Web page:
GAAP is better for running your business, as it helps you match your expenses and revenues with the timing of those activities. It also makes forecasting and trend analysis easier. Finally, and very importantly for early-stage, VC-backed companies is that acquirers and investors will want to see GAAP financials. GAAP will make your due diligence process much easier, and reduce the chances that your exit or investment falls apart from financial statement issues.
Of course, GAAP and other accounting terminology can be confusing. Kruze’s experts are available to explain your books, taxes or prepare you for due diligence. And, check out our startup accounting dictionary to learn about other important GAAP and accounting terminology!
All startup projections should have an income statement and a running cash balance. You can also have the three, traditional financial statements in your model if you’d like; those are:
Having all three does increase the complexity of your projection work - remember, the balance sheet should balance, the cash flow’s ending cash amount should equal the cash position on the balance sheet, and the cash flow statement and the income statement are intricately linked! So we don’t recommend that level of complexity for your seed stage model - just the IS and the cash position (maybe working capital or inventory).
There are a few important metrics that entrepreneurs should know about accounting for early-stage businesses.
The burn rate is how much money you are spending every month. The cash-out date is the estimated date you’ll be in business until given your monthly spend and the remainder of the investment you have sitting in your bank account.
Are your customers paying you ahead of time? Deferred Revenue is when a client pays you ahead of you delivering a service. For example, if you charge a client’s credit card for a 12-month subscription, contracts - you just got 12 months of cash from that client! But you owe them the subscription, so Deferred Revenue gets added to your balance sheet as a liability. The offset to this on your balance sheet is cash - so you’ll have more cash flow than your income statement would “predict.” Not a bad problem to have… Watch our deferred revenue video here.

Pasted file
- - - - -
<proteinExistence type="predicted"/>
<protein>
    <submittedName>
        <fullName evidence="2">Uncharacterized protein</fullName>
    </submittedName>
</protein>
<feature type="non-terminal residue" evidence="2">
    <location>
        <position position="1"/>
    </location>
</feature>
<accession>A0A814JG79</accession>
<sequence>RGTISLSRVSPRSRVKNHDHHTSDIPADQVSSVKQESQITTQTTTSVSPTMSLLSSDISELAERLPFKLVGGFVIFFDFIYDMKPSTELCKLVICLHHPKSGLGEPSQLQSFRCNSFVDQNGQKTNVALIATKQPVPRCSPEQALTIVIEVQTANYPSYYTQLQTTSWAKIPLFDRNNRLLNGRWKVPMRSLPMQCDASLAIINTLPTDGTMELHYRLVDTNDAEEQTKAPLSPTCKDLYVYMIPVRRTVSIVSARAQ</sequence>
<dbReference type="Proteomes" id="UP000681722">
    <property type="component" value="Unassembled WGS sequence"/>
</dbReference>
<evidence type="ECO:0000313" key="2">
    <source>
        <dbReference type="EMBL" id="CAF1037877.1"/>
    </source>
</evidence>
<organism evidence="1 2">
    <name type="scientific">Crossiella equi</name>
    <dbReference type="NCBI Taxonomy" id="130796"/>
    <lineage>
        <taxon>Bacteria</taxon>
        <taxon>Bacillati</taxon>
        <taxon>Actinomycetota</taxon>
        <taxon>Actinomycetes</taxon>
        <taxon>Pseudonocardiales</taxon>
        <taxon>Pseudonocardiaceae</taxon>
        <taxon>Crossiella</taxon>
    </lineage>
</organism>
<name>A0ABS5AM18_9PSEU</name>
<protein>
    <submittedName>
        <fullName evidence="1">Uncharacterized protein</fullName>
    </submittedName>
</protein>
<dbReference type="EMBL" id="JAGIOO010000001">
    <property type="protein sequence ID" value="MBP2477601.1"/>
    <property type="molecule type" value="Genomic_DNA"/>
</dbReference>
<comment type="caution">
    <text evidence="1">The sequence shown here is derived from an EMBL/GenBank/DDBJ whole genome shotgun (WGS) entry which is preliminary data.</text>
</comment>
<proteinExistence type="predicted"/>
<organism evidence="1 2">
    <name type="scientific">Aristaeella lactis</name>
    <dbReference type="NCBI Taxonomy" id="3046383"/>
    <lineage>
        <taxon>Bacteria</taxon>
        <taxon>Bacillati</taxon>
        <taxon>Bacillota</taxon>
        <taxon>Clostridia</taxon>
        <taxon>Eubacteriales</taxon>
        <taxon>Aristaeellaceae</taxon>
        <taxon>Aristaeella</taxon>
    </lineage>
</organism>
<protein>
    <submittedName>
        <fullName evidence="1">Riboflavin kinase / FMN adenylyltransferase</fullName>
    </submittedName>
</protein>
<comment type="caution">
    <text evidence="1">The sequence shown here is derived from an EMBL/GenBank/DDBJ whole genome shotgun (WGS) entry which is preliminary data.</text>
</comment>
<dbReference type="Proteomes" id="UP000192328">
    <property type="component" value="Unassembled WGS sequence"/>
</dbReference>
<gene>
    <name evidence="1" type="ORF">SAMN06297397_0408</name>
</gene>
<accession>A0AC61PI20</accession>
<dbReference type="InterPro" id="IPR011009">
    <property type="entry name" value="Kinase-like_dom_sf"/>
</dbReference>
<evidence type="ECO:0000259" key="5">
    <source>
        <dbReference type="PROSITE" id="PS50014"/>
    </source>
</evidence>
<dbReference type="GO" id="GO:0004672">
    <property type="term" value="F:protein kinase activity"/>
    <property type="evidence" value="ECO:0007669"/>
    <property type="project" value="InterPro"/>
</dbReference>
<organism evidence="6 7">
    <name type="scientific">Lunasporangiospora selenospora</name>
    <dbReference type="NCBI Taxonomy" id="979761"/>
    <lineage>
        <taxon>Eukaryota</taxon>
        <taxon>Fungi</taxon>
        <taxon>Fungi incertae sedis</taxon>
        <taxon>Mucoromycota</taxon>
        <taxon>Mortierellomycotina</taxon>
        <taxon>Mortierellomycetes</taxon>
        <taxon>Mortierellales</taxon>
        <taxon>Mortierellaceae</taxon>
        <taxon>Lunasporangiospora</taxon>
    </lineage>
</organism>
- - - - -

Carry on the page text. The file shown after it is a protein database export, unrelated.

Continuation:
Accounts receivable (AR) refers to the amount that your customers owe to you for the goods or services sold to them on credit. This lives on your balance sheet under liability because you haven’t yet received the cash for the item or service provided.
Accounts payable (AP) is the money your business owes to its vendors for providing goods or services to you on credit. These are bills that you haven’t yet paid. Different vendors have different payment terms, so you should use this to your advantage. But remember, in accrual accounting, if you use a service/get invoiced by a vendor, you’ll see it on your income statement even if you haven’t paid them yet - thus, making your operating loss different from your cash burn.
Finance as a Service (FaaS) is a more dynamic financial services model that is growing rapidly among startups and early-stage companies. FaaS uses cloud-based systems and automation to provide startups with high-quality financial management services to help them reduce operating costs, manage their capital, and get accurate and timely forecasts. Kruze Consulting is a leader in the FaaS space, relying on innovative software and our highly experienced team of CPAs, accountants, tax experts, and finance professionals.
We recommend QuickBooks Online (“QBO”) as the right bookkeeping software for startups and high-growth small businesses. It’s the leading small business accounting software in the US for small businesses, and interfaces nicely with other automated systems like payroll.
Read our explanation of how to pick the best accounting software for startups. Remember, VC-backed companies have different needs than traditional small businesses or solo entrepreneurs. Experienced startup accountants who work closely with VC-backed businesses should always recommend an off-the-shelf option, so that your company isn’t stuck working with a system that is only usable by few accountants.
Our founder, Vanessa Kruze, CPA, recommends that founders pick a set of financial technology tools that all integrate cleanly into QBO, provide best-in-class automation and controls, are affordable, and can scale with high-growth companies. These tools include expense management/credit card solutions that work for funded companies, banks that know how to help founders manage venture capital dollars, high-growth payroll systems and international payroll systems.